A$AP Rocky Review: This Sh*t Cray

A$AP Rocky Review

LiveLoveA$AP        

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This may be the only time I ever review a mixtape.  Some hip-hop artists are so prolific with the amount of mixtapes they release (e.g., Gucci Mane), it is often hard to keep up.  So, I often just stick to studio releases, and the occasional mixtape that gets a lot of good publicity.  Well, I can’t recall a mixtape that has gotten as much hype as A$AP Rocky’s LiveLoveA$AP, and the alleged 3 million dollar deal he received from RCA/Sony.  I was skeptical of the hype Rocky has been receiving, but let me tell you that this self-proclaimed “pretty motherf****r” has delivered not just the best mixtape of the year, but possibly the best hip-hop album in general.

Combining a delivery mature beyond his years (23 years old) with rich production throughout, A$AP Rocky has established himself as the name to watch in hip-hop.  With talent like this, and the ability to execute an album this successful at this age, a career arc similar to Lil’ Wayne and Wayne’s Young Money empire seems a distinct possibility.  Only so much credit can be laid at the feet of A$AP Rocky though, as the production team fires on all cylinders; in particular the work of producer Clams Casino, who produced about one third of the tracks, and Beautiful Lou, who produced two tracks (Note:  I think producers have conclusively overtaken the artists themselves as far as self-appointed names go).

asap rocky, a$ap rocky, picture, no shirt, gangsta
A$AP Rocky: The New Face of Hip-Hop

LiveLoveA$AP lays its heaviest blows right out of the gate, beginning with the album opener, “Palace”.  For my money, “Palace” is the single best hip-hop song of the year, an absolute epic, and the spiritual descendant of “Notorious Thugs”.  Sampling the track “Adiemus” off of the a late 90’s infomercial mainstay Pure Moods, Rocky and Clams transform a bit of orchestral chanting into a fearless  hip-hop classic.  The only disappointing aspect of “Palace” is that it ends after a paltry two minutes and forty seconds.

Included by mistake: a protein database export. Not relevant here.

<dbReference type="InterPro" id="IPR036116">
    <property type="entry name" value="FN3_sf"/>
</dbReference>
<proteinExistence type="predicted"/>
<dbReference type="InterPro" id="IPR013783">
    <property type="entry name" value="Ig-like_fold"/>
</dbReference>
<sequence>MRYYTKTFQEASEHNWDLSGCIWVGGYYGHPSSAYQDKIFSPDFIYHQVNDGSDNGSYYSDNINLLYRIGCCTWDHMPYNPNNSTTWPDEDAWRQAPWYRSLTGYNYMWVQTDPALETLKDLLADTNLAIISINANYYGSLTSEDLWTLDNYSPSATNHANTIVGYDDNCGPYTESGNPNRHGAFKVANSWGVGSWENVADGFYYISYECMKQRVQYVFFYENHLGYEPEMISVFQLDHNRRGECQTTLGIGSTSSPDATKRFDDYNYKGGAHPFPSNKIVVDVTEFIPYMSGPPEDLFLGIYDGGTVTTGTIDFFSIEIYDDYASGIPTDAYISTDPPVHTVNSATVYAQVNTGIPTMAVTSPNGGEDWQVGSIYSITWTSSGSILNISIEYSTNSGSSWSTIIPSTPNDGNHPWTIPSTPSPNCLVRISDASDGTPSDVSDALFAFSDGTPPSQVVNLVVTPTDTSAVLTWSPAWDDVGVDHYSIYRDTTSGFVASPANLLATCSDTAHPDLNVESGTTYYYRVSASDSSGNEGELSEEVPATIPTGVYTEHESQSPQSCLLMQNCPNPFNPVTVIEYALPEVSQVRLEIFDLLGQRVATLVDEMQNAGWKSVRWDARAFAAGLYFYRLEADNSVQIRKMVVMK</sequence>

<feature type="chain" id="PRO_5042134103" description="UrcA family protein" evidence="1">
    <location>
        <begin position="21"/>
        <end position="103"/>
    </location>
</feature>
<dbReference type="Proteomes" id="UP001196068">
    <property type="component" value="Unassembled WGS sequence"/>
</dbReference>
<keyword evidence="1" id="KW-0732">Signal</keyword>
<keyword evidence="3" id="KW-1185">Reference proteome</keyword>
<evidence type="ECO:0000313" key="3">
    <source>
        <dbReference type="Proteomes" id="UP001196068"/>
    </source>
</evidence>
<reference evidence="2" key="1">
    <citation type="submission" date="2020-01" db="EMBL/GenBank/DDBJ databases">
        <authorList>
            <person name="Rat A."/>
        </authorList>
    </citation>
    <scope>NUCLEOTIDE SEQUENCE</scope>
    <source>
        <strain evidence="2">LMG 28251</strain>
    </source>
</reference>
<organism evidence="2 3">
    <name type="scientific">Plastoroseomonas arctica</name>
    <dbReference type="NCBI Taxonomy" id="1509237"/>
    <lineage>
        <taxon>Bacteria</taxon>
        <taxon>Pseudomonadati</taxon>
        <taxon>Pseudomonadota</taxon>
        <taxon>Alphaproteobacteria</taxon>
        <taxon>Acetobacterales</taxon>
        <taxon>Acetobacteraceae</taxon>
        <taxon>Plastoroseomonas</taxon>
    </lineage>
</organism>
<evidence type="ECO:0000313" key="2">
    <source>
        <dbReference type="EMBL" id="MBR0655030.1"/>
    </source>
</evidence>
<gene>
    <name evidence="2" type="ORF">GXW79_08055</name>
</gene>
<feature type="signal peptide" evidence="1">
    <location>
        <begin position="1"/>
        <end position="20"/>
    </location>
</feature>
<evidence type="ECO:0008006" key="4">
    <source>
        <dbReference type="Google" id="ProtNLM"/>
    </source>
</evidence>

Throughout the remainder of the album Rocky shows his versatility, seamlessly transitioning from smooth T.I.-style deliveries to rapid Bone Thugs-style outbursts, and everything in between.  “Purple Swag” pays proper homage to Mike Jones’ “Still Tippin”, and the video confirms this homage with both the lead female and Rocky sporting grills in their close-ups.  “Purple Swag” fulfills the rap album necessity of making songs about smoking pot in an interesting way, and creates a hazy atmosphere that Rocky’s rhyming layers with nicely.  The introductory line of the track sums it up perfectly, “This is for my n****s gettin’ high on the regular.”(Note:  I am oddly attracted to the girl in the video lip-syncing with the grill in.  I feel weird and confused about this.)

Further highlights include “Peso”, which Rocky also has a low-budget video for, and the Beautiful Lou-produced “Kissin’ Pink”.  The latter of the two tracks melds a muffled, underwater production technique with an understated hook that compliments Rocky’s lyrics perfectly.  And this is really why this album is so damn successful.  The production rarely shades the talents of the emcee, and A$AP Rocky has the chops to carry the album without a dozen high profile guest verses and Rihanna/John Legend/Ne-Yo filling in the hook on the majority of the songs. 

If you can’t tell from this review, I could not be more excited the future of A$AP Rocky.  I must also say that the transition to the spotlight is not easy no matter how talented a young rapper is.  So right now lets hope for the best and enjoy Rocky before he is inevitably polluted to a degree by the music industry and completely turned into a product.

10/11

Can’t Miss: “Palace”, “Peso”, “Kissin’ Pink”, “Purple Swag”, “Trilla”, “Out Of This World”

Can’t Hit:  “Brand New Guy”

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